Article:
Learning to Embrace Tsundoku

1 minute read

2020 has made me realize that I have a book hoarding problem. My shelves are groaning under the weight of accumulated books and pages and words of literature. And no matter how much I dedicate myself to reading, the pile never seems to get any smaller.

Tsundoku (積ん読) is the Japanese word that perfectly describes my current situation, “…acquiring reading materials but letting them pile up in one’s home without reading them”. And I do indeed have a habit of buying plenty of books, without realising that there’s a very good chance that I won’t be able to read them!

The crazy thing is that many of the books I buy are the same titles, but just different editions or cover designs. Call of Cthulhu by HP Lovecraft is one such example. I own three copies of it!

All three of them contain the exact same stories, with no differences between the texts. I was just intrigued by the beautiful cover designs and some unique printing styles each copy utilizes.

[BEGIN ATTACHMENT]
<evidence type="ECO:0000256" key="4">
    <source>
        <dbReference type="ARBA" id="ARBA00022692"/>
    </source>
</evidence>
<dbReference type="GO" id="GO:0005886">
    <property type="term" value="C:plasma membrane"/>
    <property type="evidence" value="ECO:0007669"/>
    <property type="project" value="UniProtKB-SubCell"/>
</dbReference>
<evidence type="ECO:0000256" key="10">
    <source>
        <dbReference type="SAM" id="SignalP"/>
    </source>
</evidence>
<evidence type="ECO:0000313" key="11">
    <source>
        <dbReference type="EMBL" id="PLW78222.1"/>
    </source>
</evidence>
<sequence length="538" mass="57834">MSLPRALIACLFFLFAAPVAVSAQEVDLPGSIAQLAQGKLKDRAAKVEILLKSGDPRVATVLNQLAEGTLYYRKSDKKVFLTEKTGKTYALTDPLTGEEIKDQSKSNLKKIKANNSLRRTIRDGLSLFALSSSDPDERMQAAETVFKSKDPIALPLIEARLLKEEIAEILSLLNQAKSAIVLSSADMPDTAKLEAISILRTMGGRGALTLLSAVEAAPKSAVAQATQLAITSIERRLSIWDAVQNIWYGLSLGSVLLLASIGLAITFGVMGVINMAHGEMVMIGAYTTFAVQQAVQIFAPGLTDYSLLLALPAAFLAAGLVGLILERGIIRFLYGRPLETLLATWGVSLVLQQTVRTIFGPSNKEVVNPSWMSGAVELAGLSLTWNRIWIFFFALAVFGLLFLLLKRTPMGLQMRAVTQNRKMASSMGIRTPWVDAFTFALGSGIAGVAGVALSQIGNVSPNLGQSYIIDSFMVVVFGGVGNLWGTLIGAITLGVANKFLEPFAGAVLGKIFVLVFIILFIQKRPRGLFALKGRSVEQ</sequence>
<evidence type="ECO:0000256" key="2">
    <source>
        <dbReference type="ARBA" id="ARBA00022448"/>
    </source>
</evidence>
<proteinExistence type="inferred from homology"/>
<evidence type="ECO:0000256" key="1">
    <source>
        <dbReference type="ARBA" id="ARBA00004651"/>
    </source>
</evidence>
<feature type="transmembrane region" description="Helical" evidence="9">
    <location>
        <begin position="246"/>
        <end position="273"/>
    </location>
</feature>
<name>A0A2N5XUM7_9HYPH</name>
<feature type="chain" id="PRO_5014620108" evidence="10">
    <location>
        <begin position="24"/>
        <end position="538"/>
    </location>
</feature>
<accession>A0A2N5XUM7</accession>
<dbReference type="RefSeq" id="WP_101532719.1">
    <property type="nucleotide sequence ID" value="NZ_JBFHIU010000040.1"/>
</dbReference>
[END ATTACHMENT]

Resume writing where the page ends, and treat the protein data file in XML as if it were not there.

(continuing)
I’ve yet to finish reading even one of the copies…

But that got me thinking, is it really a bad thing? Is it even possible to own too many books?

If I had the choice to hoard something, surely books would be the most precious thing to hoard. Each book contains worlds created by its author or countless ways to improve oneself or to learn about the world around us. To say that hoarding books is a bad thing surely would mean that hoarding knowledge is a bad thing?

The only step we need to take is to actually enter those worlds of imagination or read through the treatises that enable us to learn more or improve ourselves.

While I might forever be stuck in a state of tsundoku, I won’t let that influence my love of books or of reading. I’ll always love browsing bookshops and finding a new edition of Lord of the Rings, or stumbling on a book with a unique cover design. Isn’t that the beauty of reading after all?

I’m publishing this as part of 100 Days To Offload. You can join in yourself by visiting https://100daystooffload.com.